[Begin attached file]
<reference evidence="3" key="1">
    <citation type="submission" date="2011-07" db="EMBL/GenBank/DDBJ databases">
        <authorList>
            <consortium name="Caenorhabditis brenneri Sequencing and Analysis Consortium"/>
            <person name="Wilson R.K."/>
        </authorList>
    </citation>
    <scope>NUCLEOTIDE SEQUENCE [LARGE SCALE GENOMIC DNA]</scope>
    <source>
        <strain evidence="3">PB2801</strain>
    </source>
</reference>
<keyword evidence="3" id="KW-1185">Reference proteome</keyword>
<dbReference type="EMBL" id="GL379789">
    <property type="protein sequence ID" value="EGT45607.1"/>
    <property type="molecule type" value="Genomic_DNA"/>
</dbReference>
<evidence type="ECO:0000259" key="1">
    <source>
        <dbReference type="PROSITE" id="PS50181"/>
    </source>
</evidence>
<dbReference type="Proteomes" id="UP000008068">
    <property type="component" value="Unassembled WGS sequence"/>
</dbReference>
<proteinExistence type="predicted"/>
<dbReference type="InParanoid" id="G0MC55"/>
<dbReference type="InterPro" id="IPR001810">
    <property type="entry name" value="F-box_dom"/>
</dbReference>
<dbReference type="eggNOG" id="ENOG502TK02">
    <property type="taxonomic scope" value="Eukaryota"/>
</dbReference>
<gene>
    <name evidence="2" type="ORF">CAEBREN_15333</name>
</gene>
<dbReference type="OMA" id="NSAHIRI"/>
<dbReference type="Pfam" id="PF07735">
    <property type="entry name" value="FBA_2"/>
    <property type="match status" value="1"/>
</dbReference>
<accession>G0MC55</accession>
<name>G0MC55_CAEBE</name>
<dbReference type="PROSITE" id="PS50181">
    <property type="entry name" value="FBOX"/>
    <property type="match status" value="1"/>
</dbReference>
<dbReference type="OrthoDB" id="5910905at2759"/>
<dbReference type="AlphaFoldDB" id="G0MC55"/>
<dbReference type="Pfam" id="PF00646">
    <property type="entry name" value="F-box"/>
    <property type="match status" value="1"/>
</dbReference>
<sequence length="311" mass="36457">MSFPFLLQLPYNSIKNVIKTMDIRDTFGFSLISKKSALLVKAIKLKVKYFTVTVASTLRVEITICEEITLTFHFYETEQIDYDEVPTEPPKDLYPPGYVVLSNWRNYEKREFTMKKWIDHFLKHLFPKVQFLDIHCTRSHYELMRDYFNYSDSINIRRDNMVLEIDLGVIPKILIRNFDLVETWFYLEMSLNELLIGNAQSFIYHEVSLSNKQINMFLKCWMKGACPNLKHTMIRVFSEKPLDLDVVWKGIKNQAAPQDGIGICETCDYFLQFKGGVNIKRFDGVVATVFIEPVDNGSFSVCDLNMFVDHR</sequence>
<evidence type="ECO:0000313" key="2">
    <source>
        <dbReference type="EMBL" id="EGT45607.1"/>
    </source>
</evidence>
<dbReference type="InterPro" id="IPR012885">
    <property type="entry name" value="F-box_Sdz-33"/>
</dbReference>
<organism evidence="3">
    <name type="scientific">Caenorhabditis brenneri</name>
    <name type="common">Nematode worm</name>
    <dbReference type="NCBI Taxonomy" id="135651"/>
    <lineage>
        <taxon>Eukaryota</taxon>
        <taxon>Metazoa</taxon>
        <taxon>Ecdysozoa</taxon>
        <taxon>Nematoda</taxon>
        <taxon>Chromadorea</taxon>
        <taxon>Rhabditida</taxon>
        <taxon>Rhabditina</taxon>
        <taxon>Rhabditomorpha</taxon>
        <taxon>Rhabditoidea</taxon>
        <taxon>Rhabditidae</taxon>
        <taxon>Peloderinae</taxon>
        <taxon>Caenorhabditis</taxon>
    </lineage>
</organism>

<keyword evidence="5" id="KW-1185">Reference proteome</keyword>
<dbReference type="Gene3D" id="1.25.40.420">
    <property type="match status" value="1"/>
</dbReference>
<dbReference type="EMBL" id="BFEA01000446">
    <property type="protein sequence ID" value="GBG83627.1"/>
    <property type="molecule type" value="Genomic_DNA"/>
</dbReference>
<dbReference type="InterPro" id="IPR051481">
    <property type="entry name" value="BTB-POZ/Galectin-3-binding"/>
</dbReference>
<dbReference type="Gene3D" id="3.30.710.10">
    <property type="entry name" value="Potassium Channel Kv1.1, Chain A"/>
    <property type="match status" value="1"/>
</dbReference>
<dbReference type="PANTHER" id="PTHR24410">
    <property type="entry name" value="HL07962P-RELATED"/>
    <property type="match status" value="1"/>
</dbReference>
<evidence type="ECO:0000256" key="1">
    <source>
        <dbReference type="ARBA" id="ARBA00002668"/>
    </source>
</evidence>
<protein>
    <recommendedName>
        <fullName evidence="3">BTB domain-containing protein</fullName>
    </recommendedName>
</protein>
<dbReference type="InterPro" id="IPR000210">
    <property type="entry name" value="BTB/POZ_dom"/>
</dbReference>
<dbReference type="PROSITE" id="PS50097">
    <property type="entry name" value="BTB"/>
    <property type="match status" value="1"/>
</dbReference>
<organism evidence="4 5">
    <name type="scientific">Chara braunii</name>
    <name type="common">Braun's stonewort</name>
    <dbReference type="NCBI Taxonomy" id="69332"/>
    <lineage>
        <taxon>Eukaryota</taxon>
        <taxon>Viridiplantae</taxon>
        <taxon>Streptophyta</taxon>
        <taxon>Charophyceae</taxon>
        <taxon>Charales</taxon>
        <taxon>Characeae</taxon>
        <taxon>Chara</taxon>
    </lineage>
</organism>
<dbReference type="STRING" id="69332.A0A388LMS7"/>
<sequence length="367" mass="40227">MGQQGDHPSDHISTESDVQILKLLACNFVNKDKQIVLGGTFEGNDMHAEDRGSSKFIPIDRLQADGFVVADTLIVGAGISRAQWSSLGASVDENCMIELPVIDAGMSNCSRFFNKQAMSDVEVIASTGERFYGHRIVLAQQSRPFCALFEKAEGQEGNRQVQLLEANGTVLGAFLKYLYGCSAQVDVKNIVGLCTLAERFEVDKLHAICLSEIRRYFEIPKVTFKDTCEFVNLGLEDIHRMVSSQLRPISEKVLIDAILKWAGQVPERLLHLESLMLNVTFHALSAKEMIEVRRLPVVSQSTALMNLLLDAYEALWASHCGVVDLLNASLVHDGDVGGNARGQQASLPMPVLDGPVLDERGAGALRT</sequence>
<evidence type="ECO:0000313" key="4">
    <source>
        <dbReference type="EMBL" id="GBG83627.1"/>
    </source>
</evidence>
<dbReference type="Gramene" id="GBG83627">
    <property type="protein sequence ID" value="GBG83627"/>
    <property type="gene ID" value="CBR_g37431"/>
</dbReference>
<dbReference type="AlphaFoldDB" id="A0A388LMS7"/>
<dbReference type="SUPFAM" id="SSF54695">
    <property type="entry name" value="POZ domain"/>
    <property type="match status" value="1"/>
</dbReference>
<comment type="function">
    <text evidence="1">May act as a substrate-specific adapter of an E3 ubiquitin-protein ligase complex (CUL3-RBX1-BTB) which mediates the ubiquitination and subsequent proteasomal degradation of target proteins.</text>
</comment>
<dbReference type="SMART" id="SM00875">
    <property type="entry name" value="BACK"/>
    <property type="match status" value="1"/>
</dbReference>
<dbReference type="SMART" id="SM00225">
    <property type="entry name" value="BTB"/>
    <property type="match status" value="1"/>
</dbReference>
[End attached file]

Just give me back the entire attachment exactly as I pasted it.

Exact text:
<reference evidence="3" key="1">
    <citation type="submission" date="2011-07" db="EMBL/GenBank/DDBJ databases">
        <authorList>
            <consortium name="Caenorhabditis brenneri Sequencing and Analysis Consortium"/>
            <person name="Wilson R.K."/>
        </authorList>
    </citation>
    <scope>NUCLEOTIDE SEQUENCE [LARGE SCALE GENOMIC DNA]</scope>
    <source>
        <strain evidence="3">PB2801</strain>
    </source>
</reference>
<keyword evidence="3" id="KW-1185">Reference proteome</keyword>
<dbReference type="EMBL" id="GL379789">
    <property type="protein sequence ID" value="EGT45607.1"/>
    <property type="molecule type" value="Genomic_DNA"/>
</dbReference>
<evidence type="ECO:0000259" key="1">
    <source>
        <dbReference type="PROSITE" id="PS50181"/>
    </source>
</evidence>
<dbReference type="Proteomes" id="UP000008068">
    <property type="component" value="Unassembled WGS sequence"/>
</dbReference>
<proteinExistence type="predicted"/>
<dbReference type="InParanoid" id="G0MC55"/>
<dbReference type="InterPro" id="IPR001810">
    <property type="entry name" value="F-box_dom"/>
</dbReference>
<dbReference type="eggNOG" id="ENOG502TK02">
    <property type="taxonomic scope" value="Eukaryota"/>
</dbReference>
<gene>
    <name evidence="2" type="ORF">CAEBREN_15333</name>
</gene>
<dbReference type="OMA" id="NSAHIRI"/>
<dbReference type="Pfam" id="PF07735">
    <property type="entry name" value="FBA_2"/>
    <property type="match status" value="1"/>
</dbReference>
<accession>G0MC55</accession>
<name>G0MC55_CAEBE</name>
<dbReference type="PROSITE" id="PS50181">
    <property type="entry name" value="FBOX"/>
    <property type="match status" value="1"/>
</dbReference>
<dbReference type="OrthoDB" id="5910905at2759"/>
<dbReference type="AlphaFoldDB" id="G0MC55"/>
<dbReference type="Pfam" id="PF00646">
    <property type="entry name" value="F-box"/>
    <property type="match status" value="1"/>
</dbReference>
<sequence length="311" mass="36457">MSFPFLLQLPYNSIKNVIKTMDIRDTFGFSLISKKSALLVKAIKLKVKYFTVTVASTLRVEITICEEITLTFHFYETEQIDYDEVPTEPPKDLYPPGYVVLSNWRNYEKREFTMKKWIDHFLKHLFPKVQFLDIHCTRSHYELMRDYFNYSDSINIRRDNMVLEIDLGVIPKILIRNFDLVETWFYLEMSLNELLIGNAQSFIYHEVSLSNKQINMFLKCWMKGACPNLKHTMIRVFSEKPLDLDVVWKGIKNQAAPQDGIGICETCDYFLQFKGGVNIKRFDGVVATVFIEPVDNGSFSVCDLNMFVDHR</sequence>
<evidence type="ECO:0000313" key="2">
    <source>
        <dbReference type="EMBL" id="EGT45607.1"/>
    </source>
</evidence>
<dbReference type="InterPro" id="IPR012885">
    <property type="entry name" value="F-box_Sdz-33"/>
</dbReference>
<organism evidence="3">
    <name type="scientific">Caenorhabditis brenneri</name>
    <name type="common">Nematode worm</name>
    <dbReference type="NCBI Taxonomy" id="135651"/>
    <lineage>
        <taxon>Eukaryota</taxon>
        <taxon>Metazoa</taxon>
        <taxon>Ecdysozoa</taxon>
        <taxon>Nematoda</taxon>
        <taxon>Chromadorea</taxon>
        <taxon>Rhabditida</taxon>
        <taxon>Rhabditina</taxon>
        <taxon>Rhabditomorpha</taxon>
        <taxon>Rhabditoidea</taxon>
        <taxon>Rhabditidae</taxon>
        <taxon>Peloderinae</taxon>
        <taxon>Caenorhabditis</taxon>
    </lineage>
</organism>

<keyword evidence="5" id="KW-1185">Reference proteome</keyword>
<dbReference type="Gene3D" id="1.25.40.420">
    <property type="match status" value="1"/>
</dbReference>
<dbReference type="EMBL" id="BFEA01000446">
    <property type="protein sequence ID" value="GBG83627.1"/>
    <property type="molecule type" value="Genomic_DNA"/>
</dbReference>
<dbReference type="InterPro" id="IPR051481">
    <property type="entry name" value="BTB-POZ/Galectin-3-binding"/>
</dbReference>
<dbReference type="Gene3D" id="3.30.710.10">
    <property type="entry name" value="Potassium Channel Kv1.1, Chain A"/>
    <property type="match status" value="1"/>
</dbReference>
<dbReference type="PANTHER" id="PTHR24410">
    <property type="entry name" value="HL07962P-RELATED"/>
    <property type="match status" value="1"/>
</dbReference>
<evidence type="ECO:0000256" key="1">
    <source>
        <dbReference type="ARBA" id="ARBA00002668"/>
    </source>
</evidence>
<protein>
    <recommendedName>
        <fullName evidence="3">BTB domain-containing protein</fullName>
    </recommendedName>
</protein>
<dbReference type="InterPro" id="IPR000210">
    <property type="entry name" value="BTB/POZ_dom"/>
</dbReference>
<dbReference type="PROSITE" id="PS50097">
    <property type="entry name" value="BTB"/>
    <property type="match status" value="1"/>
</dbReference>
<organism evidence="4 5">
    <name type="scientific">Chara braunii</name>
    <name type="common">Braun's stonewort</name>
    <dbReference type="NCBI Taxonomy" id="69332"/>
    <lineage>
        <taxon>Eukaryota</taxon>
        <taxon>Viridiplantae</taxon>
        <taxon>Streptophyta</taxon>
        <taxon>Charophyceae</taxon>
        <taxon>Charales</taxon>
        <taxon>Characeae</taxon>
        <taxon>Chara</taxon>
    </lineage>
</organism>
<dbReference type="STRING" id="69332.A0A388LMS7"/>
<sequence length="367" mass="40227">MGQQGDHPSDHISTESDVQILKLLACNFVNKDKQIVLGGTFEGNDMHAEDRGSSKFIPIDRLQADGFVVADTLIVGAGISRAQWSSLGASVDENCMIELPVIDAGMSNCSRFFNKQAMSDVEVIASTGERFYGHRIVLAQQSRPFCALFEKAEGQEGNRQVQLLEANGTVLGAFLKYLYGCSAQVDVKNIVGLCTLAERFEVDKLHAICLSEIRRYFEIPKVTFKDTCEFVNLGLEDIHRMVSSQLRPISEKVLIDAILKWAGQVPERLLHLESLMLNVTFHALSAKEMIEVRRLPVVSQSTALMNLLLDAYEALWASHCGVVDLLNASLVHDGDVGGNARGQQASLPMPVLDGPVLDERGAGALRT</sequence>
<evidence type="ECO:0000313" key="4">
    <source>
        <dbReference type="EMBL" id="GBG83627.1"/>
    </source>
</evidence>
<dbReference type="Gramene" id="GBG83627">
    <property type="protein sequence ID" value="GBG83627"/>
    <property type="gene ID" value="CBR_g37431"/>
</dbReference>
<dbReference type="AlphaFoldDB" id="A0A388LMS7"/>
<dbReference type="SUPFAM" id="SSF54695">
    <property type="entry name" value="POZ domain"/>
    <property type="match status" value="1"/>
</dbReference>
<comment type="function">
    <text evidence="1">May act as a substrate-specific adapter of an E3 ubiquitin-protein ligase complex (CUL3-RBX1-BTB) which mediates the ubiquitination and subsequent proteasomal degradation of target proteins.</text>
</comment>
<dbReference type="SMART" id="SM00875">
    <property type="entry name" value="BACK"/>
    <property type="match status" value="1"/>
</dbReference>
<dbReference type="SMART" id="SM00225">
    <property type="entry name" value="BTB"/>
    <property type="match status" value="1"/>
</dbReference>